Sunday, February 16, 2014
Passing the Test of Winter
So how’s your winter going? Have you had enough snow yet? Last Friday morning, my patience for winter simply ran out. If winter is a test, I failed. I gave up the ghost. I was doing something very simple, I thought. Our driveway had been plowed on Thursday in the afternoon window of calm during the recent storm. Yet Thursday evening produced another foot of snow, along with a coating of ice. But I was in a hurry (and I had tests to give on Friday). I ignored the recent snowfall and was attempting to drive to work rather than respecting this winter season by walking and waiting for Mr. Plow later in the day. I live on a ridge just past Main Street in town, and we have a long driveway with a steep incline and turning angles at certain points. To make a long story short, I didn’t make it up the driveway; the car slowed at the major incline, then stopped, then the car and I started moving backward, gaining speed in the wrong direction. Braking was no help at all. I was in a full, tragic backward slide, and I found myself laughing as I rolled off the road backward into a snow bank. Good thinking. However, the early morning chaos did have some bright spots. I missed the creek that runs next to our driveway. That was good, though it took me an hour to dig my car out of the snow bank. I also made it to A block to give a test. My students were so happy, so pleased with it. But in the moment when forward motion stopped, I failed winter. I got a 1.0 U for the season. But it’s ok, I’m at peace, because I’m from California. I get extra time. I don’t want extended time with winter, but I’ve got it.
Winter is a struggle. Small and ordinary tasks become challenging. And when things can’t get any worse, we get just about the most difficult—and certainly the most unpleasant--gospel reading from Matthew. Let me start with the easiest part of this hard teaching from Matthew, which is the question of divorce: “”It was also said, ‘Whoever divorces his wife, let him give her a certificate of divorce. But I say to you that anyone who divorces his wife, except on the grounds of unchastity, causes her to commit adultery; and whoever marries a divorced woman commits adultery.’”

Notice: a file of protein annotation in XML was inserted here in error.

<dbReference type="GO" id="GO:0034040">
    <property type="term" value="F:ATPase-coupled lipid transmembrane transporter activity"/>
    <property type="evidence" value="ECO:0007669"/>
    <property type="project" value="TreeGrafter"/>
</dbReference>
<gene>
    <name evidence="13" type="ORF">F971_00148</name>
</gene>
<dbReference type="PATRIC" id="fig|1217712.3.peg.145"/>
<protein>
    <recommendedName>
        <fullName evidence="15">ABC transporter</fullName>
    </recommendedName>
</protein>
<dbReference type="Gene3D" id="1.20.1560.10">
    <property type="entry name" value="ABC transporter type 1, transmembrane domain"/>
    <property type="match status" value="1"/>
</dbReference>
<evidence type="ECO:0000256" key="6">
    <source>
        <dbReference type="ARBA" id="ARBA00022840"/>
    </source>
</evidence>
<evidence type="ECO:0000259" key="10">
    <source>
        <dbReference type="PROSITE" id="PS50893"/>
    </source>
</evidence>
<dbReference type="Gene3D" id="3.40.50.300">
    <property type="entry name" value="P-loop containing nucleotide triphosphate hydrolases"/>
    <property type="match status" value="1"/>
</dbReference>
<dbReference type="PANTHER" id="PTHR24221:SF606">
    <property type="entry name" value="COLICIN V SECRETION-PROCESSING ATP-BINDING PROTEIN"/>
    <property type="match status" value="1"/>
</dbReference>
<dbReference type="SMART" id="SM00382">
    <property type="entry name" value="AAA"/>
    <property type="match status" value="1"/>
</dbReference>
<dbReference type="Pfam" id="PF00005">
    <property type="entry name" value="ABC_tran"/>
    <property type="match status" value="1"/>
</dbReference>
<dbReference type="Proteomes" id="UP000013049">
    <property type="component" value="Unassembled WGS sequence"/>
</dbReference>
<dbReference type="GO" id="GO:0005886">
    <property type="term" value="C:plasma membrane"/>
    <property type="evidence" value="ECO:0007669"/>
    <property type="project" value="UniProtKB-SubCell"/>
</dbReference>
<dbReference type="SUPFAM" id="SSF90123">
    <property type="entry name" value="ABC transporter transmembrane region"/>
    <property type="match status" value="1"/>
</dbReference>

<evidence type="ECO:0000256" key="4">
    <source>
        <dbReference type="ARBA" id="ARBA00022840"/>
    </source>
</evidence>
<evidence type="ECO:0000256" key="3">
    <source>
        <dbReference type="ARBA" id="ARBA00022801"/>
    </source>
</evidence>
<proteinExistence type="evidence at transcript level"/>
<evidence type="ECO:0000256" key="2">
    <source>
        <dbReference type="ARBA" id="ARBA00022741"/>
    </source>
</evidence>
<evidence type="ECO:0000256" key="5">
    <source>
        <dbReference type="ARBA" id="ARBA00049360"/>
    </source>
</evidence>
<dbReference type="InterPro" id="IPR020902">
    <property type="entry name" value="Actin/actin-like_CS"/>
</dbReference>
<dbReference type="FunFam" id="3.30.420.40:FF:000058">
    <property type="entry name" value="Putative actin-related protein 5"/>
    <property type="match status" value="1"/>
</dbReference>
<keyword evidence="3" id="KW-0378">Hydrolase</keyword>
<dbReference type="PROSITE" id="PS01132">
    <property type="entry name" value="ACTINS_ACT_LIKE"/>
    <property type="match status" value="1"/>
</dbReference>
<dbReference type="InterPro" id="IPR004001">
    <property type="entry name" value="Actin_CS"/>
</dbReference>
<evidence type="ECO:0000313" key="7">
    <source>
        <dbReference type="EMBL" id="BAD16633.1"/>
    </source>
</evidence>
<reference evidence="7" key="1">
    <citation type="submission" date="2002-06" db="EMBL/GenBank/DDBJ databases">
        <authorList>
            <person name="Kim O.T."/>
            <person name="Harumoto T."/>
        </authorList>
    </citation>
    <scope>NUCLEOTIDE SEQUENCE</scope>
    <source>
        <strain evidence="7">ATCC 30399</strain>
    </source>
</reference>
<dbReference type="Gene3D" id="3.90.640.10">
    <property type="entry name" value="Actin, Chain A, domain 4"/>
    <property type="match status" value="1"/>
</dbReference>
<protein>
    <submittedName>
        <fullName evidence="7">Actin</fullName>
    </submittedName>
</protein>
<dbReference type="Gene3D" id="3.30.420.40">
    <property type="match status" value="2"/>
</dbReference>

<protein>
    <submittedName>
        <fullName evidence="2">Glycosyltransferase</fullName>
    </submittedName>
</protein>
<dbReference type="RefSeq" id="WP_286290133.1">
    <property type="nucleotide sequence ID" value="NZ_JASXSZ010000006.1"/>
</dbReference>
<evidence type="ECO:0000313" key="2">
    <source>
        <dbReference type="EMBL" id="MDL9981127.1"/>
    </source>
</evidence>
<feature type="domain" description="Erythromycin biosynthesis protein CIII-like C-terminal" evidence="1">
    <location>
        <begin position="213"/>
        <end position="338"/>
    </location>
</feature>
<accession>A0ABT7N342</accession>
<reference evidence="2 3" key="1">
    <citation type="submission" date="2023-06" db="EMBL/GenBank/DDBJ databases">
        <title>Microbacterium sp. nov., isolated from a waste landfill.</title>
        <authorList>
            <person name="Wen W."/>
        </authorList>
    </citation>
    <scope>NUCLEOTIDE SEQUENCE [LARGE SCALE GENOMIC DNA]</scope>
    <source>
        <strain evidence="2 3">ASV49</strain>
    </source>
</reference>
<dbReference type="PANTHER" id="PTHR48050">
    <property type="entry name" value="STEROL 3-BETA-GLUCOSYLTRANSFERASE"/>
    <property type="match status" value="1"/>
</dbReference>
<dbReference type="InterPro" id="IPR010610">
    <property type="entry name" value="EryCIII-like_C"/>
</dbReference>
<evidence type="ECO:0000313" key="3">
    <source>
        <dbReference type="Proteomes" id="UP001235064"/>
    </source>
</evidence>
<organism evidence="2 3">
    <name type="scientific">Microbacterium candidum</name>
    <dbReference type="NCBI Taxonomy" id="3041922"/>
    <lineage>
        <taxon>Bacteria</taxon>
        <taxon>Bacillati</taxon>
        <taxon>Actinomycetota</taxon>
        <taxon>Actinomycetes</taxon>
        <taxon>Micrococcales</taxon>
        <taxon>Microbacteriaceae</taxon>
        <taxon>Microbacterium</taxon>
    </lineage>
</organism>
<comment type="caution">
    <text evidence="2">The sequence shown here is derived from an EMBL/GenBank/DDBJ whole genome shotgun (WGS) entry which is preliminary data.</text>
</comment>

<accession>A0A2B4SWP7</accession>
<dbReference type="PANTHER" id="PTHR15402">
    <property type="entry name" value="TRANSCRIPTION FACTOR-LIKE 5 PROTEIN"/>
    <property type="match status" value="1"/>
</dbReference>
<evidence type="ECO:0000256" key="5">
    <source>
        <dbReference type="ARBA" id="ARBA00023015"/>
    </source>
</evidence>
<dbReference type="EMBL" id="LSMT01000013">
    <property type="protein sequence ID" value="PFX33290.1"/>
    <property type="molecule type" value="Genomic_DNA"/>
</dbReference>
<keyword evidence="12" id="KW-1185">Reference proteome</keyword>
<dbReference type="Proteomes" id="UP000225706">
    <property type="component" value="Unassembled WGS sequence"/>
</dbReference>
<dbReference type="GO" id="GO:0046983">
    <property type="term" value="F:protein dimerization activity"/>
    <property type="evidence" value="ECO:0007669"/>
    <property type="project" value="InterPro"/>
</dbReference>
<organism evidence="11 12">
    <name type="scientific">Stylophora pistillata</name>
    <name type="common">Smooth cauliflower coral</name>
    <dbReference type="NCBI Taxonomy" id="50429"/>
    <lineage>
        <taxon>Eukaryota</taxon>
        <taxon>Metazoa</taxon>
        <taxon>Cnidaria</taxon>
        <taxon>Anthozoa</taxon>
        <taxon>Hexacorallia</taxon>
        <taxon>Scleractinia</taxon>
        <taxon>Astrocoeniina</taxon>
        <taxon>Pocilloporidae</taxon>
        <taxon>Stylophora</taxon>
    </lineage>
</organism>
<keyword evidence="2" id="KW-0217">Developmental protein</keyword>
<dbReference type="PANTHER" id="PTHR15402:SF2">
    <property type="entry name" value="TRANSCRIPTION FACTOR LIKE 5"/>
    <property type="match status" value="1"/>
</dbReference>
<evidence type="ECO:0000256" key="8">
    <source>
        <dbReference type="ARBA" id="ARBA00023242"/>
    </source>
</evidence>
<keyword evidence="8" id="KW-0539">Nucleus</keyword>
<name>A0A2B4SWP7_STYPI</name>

Yes, that will be the easy part this morning. Then we’ll get to the truly crazy talk: “If your right eye causes you to sin, tear it out and throw it away…”
And so, on the question of divorce, Jesus is invoking the body of law and custom, based in Scripture, that is already established, already working, already in place, but he isn’t happy with it. At the time of Jesus, both divorce and polygamy were allowed by legal custom. Polygamy would not be completely eliminated for another seven hundred years, which is pretty amazing when you think about it. Jesus never addresses the practice in his moral teaching.